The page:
Women's Empowerment Beyond ‘Smart Economics': A Transnational Feminist Perspective

Monday, July 14, 2014: 5:30 PM
Room: 501
Oral Presentation
Chizu SATO , Wageningen University, Netherlands
Since the economic crisis of the last decade, integrating women into development has become the major ‘smart economic’ strategy. UN Women states that “equality means business” and the year 2012’s World Bank report set gender equality as their top priority. Today, in the global South, Northern private corporations, like Coca Cola, aim to empower women in their value chains or at ‘the bottom of the pyramid’ by turning them into petty traders and vendors. Simultaneously, in the global North, corporations use cause-related marketing to empower privileged mothers to care for distant others by consuming ‘ethically’. 

Critical feminist scholars separately argue that each approach may be functional to structural inequalities. However, from a comparative perspective, both approaches involve women in market-oriented activities, see women as caring mothers and responsible consumers and frame investment in women as ‘smart economics.’ In order to strengthen existing analyses, ‘ethical’ consumption and southern livelihoods, presented thus far separately by critical feminist scholars, should be studied together. Such a study will, necessarily, be transnational and will draw on the theory and methods of both those who study the Northern consumer society (e.g. lifestyles and marketing) and those who focus on low-income societies (e.g. sustainable livelihoods).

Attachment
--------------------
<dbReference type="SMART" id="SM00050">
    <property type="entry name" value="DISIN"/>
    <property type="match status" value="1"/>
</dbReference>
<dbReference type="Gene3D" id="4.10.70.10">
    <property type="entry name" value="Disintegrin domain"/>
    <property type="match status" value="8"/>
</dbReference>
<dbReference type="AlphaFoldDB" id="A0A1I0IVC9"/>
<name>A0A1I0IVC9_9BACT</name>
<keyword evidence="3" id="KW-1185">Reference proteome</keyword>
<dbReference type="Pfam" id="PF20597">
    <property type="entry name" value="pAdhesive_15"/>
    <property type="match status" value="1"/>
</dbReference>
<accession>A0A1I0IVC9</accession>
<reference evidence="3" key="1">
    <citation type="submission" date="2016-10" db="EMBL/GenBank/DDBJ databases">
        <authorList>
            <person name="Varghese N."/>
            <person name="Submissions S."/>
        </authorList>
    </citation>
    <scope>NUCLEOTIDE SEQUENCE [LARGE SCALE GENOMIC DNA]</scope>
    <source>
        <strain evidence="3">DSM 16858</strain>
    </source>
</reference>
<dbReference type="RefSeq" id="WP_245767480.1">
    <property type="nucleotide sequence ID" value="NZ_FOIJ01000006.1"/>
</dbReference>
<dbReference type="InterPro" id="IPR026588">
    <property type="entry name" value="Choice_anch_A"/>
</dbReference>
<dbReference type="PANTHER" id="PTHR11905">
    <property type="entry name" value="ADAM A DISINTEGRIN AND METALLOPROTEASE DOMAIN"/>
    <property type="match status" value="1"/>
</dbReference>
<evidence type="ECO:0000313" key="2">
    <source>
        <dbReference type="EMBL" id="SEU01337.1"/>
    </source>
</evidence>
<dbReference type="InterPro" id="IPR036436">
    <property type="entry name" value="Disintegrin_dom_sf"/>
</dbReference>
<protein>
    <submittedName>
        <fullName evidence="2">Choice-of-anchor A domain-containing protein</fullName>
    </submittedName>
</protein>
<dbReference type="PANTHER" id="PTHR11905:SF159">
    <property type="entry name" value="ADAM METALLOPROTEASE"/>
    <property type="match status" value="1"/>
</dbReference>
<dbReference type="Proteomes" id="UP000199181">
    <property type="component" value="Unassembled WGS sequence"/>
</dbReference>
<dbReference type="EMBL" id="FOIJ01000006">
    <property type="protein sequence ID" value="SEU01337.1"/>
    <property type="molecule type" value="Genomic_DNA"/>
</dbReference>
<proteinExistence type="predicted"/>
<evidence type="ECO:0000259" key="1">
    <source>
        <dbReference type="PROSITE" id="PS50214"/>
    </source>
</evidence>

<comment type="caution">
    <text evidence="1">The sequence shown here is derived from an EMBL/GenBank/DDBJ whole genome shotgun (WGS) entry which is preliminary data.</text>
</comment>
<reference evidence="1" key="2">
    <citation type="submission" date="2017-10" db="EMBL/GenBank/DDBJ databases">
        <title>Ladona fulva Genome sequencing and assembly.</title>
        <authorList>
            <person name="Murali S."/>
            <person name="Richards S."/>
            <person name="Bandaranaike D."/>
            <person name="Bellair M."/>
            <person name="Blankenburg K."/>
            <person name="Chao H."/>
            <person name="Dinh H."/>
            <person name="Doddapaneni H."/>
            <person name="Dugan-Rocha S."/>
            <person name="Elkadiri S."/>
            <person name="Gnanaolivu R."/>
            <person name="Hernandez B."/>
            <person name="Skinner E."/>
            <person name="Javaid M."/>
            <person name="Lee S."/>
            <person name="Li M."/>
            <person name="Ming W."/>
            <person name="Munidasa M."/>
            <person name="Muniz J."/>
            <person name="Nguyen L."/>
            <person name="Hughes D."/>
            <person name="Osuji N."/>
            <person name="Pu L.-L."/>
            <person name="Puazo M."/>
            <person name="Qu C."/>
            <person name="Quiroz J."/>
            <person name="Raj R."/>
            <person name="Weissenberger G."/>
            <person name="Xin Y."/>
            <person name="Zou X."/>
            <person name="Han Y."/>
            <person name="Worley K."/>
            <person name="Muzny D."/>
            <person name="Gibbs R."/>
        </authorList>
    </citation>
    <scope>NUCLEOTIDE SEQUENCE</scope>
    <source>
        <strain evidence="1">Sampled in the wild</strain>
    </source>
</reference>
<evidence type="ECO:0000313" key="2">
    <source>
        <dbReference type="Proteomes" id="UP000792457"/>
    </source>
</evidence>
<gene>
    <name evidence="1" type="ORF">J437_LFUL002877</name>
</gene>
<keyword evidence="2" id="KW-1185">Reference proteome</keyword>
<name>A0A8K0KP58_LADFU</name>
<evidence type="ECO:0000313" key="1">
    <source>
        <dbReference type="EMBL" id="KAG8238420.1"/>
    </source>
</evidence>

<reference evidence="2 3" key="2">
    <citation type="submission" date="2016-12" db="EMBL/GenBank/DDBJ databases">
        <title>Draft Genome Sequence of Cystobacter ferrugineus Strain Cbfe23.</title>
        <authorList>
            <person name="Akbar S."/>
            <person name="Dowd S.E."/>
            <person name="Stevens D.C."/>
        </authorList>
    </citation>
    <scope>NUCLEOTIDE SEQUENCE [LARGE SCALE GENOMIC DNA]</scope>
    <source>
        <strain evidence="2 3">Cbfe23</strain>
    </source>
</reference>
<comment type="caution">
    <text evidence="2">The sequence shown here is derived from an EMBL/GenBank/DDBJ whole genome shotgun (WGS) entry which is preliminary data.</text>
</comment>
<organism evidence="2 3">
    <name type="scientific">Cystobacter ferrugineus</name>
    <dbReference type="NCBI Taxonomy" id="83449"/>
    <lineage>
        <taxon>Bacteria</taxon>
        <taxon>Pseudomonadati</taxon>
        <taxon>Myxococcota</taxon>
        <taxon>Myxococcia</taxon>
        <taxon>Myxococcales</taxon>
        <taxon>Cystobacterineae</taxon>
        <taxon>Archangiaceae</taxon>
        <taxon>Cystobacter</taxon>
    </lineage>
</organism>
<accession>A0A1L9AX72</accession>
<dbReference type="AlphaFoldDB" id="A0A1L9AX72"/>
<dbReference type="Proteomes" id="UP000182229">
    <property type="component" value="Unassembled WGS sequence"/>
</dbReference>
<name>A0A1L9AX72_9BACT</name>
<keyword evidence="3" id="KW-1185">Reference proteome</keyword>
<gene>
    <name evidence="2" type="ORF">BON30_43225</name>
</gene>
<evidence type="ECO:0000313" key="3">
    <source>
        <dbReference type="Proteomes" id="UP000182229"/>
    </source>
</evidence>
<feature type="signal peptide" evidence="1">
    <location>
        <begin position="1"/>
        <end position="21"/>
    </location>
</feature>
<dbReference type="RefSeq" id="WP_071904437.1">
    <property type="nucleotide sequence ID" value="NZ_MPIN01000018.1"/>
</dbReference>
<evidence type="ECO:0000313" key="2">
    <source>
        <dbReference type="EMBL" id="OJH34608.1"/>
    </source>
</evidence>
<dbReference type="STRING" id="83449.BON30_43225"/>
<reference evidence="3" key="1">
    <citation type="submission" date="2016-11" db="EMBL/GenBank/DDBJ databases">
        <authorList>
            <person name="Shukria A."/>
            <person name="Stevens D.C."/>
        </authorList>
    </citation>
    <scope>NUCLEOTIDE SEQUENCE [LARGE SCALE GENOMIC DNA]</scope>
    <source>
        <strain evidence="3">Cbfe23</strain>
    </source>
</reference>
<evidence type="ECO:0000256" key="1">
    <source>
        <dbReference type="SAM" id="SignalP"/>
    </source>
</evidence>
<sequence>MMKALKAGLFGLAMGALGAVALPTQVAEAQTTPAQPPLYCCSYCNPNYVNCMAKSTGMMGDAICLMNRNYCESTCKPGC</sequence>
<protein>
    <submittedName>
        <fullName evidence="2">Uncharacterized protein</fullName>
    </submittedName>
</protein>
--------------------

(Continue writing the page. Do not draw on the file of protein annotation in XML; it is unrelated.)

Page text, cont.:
This paper uses a transnational feminist perspective to examine existing feminist literature in a comparative study of the practices through which women generate livelihoods and the lifestyles women produce through their participation in Northern corporation led market-oriented development activities. This paper links inter-related constructions of mothers in the North and South in order to generate and test the foundations necessary to later study empirically if and how market-led corporate sponsored ‘smart economic’ development approaches obscure and/or transform structural inequalities in the name of women’s empowerment.